news and events » news

News Header

News Item

return to News

Unexpected weather ‘decapitated’ California wildfire season, experts say

by Hannah Hagemann and Jack Lee, San Francisco Chronicle |

Remnants of an atmospheric river brought Northern California its first solid storm of the year – rain splattered across the Bay Area and Central Coast, while some parts of Tahoe saw snowfall boosted to above average levels for this time of year.

Despite a historic heat wave in September, weather unexpectedly turned colder and wetter. A rare September storm came after the record temperatures and stopped the fire season in its tracks. October was marked by a deep marine layer that sent fog to all corners of the Bay Area.

“That really made a decisive difference in that it decapitated, if you will, the peak of fire season,” said Daniel Swain, a climate scientist at UCLA and the Nature Conservancy.

This week’s storm was a boon, bringing up to a half a foot to a foot of snow across Tahoe so far. Rains throughout the Bay Area mixed with plunging temperatures have felt winter-like. And weather forecasts signal this is the beginning of a larger pattern of more rain and snow to come throughout November.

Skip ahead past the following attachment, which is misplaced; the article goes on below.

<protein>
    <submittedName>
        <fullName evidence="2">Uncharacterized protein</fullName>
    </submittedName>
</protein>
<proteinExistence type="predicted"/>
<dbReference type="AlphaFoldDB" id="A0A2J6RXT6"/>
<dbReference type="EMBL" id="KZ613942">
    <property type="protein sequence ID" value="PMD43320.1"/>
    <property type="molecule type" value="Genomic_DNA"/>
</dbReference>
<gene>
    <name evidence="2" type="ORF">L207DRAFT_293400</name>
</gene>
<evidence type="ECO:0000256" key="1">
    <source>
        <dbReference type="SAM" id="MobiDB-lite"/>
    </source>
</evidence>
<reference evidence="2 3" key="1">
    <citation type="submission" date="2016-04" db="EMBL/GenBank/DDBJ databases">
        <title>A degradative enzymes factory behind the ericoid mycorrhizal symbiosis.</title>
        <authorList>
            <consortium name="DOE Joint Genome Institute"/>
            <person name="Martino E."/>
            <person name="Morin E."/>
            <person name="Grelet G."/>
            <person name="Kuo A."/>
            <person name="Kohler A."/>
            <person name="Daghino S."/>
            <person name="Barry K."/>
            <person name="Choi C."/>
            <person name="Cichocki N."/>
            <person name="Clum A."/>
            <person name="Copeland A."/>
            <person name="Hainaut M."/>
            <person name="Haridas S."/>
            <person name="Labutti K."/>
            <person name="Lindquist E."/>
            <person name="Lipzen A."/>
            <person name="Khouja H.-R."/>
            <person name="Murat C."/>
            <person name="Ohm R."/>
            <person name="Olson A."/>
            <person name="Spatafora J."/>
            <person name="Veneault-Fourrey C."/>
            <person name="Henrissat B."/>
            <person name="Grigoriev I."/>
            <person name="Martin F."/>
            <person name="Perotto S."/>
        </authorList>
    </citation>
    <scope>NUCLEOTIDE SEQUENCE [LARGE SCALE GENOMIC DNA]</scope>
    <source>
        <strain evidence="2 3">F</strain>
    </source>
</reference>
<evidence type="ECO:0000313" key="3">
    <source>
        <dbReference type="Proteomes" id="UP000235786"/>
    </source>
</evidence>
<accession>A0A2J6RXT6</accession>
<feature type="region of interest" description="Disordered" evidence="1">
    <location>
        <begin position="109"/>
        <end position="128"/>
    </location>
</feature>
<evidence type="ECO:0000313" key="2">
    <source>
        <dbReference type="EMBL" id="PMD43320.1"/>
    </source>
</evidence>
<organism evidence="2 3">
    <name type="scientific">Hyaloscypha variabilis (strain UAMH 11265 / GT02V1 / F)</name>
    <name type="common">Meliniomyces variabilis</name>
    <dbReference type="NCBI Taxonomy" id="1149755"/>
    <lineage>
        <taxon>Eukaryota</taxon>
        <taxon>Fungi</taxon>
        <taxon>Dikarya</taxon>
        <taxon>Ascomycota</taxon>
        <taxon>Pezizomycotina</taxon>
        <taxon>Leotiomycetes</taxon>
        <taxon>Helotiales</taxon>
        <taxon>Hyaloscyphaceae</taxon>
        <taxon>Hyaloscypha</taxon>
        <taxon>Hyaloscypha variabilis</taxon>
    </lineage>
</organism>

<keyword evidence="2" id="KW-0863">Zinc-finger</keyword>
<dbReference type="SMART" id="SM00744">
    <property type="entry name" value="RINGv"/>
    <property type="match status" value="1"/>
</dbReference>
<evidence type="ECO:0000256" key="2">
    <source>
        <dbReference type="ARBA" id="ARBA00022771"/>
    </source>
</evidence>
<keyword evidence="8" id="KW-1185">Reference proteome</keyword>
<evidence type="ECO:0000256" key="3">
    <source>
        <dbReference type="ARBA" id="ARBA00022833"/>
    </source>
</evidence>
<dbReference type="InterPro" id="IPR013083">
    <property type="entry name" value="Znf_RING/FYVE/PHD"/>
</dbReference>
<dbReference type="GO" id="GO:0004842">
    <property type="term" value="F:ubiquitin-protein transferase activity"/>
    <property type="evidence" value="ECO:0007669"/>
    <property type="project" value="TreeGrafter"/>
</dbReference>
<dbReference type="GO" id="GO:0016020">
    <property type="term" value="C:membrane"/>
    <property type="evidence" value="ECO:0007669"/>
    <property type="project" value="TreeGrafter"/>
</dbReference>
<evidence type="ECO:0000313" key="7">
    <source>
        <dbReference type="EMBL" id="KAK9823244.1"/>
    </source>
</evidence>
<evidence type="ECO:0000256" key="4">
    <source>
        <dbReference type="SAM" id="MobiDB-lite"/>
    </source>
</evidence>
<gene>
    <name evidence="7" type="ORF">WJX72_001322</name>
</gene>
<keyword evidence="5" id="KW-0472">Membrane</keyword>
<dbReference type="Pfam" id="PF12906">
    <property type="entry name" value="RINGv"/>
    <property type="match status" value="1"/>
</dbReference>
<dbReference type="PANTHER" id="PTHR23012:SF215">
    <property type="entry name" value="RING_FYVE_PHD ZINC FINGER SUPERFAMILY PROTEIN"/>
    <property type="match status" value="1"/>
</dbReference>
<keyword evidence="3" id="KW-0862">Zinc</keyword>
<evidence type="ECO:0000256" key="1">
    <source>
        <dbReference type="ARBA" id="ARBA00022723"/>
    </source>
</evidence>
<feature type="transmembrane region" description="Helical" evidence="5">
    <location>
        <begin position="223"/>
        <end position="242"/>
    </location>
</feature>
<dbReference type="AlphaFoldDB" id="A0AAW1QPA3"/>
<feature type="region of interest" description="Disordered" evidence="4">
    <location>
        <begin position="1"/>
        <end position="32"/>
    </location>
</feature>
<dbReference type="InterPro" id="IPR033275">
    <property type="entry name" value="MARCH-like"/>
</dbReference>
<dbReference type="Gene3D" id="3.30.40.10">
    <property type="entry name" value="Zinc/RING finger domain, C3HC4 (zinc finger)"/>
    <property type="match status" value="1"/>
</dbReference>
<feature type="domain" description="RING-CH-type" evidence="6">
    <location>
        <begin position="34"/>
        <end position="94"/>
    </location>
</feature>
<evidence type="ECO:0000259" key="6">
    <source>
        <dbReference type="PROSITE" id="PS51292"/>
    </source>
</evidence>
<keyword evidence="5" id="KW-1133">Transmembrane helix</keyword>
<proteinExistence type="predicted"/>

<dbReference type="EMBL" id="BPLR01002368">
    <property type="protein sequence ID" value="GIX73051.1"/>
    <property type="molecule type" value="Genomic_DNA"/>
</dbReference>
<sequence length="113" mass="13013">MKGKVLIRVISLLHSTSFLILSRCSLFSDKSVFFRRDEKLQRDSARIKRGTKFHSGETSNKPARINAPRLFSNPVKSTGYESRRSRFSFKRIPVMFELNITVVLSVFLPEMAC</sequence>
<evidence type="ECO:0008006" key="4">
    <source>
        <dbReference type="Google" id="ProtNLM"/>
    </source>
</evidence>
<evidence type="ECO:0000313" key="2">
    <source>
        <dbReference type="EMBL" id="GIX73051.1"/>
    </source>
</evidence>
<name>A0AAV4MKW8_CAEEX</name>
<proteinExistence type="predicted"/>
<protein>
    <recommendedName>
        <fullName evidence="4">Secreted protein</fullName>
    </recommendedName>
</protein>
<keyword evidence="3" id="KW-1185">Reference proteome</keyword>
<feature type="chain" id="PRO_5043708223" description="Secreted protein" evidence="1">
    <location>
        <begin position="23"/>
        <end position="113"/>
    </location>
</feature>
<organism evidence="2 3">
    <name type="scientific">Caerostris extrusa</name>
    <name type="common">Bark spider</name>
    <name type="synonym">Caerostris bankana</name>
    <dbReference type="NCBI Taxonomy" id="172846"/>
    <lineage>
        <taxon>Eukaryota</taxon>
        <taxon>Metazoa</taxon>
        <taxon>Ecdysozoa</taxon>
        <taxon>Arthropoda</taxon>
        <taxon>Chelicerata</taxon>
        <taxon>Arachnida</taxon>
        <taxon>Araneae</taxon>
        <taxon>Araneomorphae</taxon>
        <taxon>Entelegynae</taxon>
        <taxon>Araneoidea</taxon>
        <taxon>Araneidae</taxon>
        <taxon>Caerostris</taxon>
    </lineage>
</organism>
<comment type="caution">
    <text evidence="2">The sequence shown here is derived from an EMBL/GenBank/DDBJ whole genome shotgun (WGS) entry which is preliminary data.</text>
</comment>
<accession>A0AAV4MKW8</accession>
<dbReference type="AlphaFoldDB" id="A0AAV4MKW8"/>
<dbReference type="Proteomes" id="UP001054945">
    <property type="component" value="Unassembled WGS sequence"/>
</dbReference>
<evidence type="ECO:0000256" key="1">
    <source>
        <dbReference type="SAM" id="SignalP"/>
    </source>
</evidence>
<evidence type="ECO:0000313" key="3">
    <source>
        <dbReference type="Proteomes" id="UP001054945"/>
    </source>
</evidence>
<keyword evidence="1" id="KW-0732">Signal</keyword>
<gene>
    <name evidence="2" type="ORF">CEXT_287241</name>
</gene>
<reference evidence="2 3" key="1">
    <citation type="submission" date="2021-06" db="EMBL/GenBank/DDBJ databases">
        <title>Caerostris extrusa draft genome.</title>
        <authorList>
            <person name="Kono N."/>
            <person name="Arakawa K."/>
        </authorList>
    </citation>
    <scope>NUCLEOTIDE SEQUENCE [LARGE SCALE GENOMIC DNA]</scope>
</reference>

So, is Northern California’s fire season officially over?

“As this pattern keeps developing, with more rain, this is pretty much the end,” said Craig Clements, director of San Jose State University’s Wildfire Interdisciplinary Research Center. “And it should be because we're already in November.”

If the weather pattern continues, the fast-moving, hot-burning, severe wildfires emblematic of California’s fire season, will go dormant.

“The upcoming additional precipitation will probably be enough to really kill it off,” Swain said.

October’s foggy weather and November’s rains dampen vegetation, making it difficult for fire to spread. The snow at higher elevations further reduces fire risk by keeping soil moistures high.

“This just really kind of locks it in,” said Clements.

In the Bay Area, the moist and cool weather systems have meant the amount of water stored in vegetation - or fuel moisture - is reaching average levels for this time of year. To Díaz, in a multi-year drought, that signals wildfire risk is low.

The wet weather may seem unusual, but it’s actually typical for California in November, contrary to wildfire seasons in recent years and increasingly extreme weather due to climate change.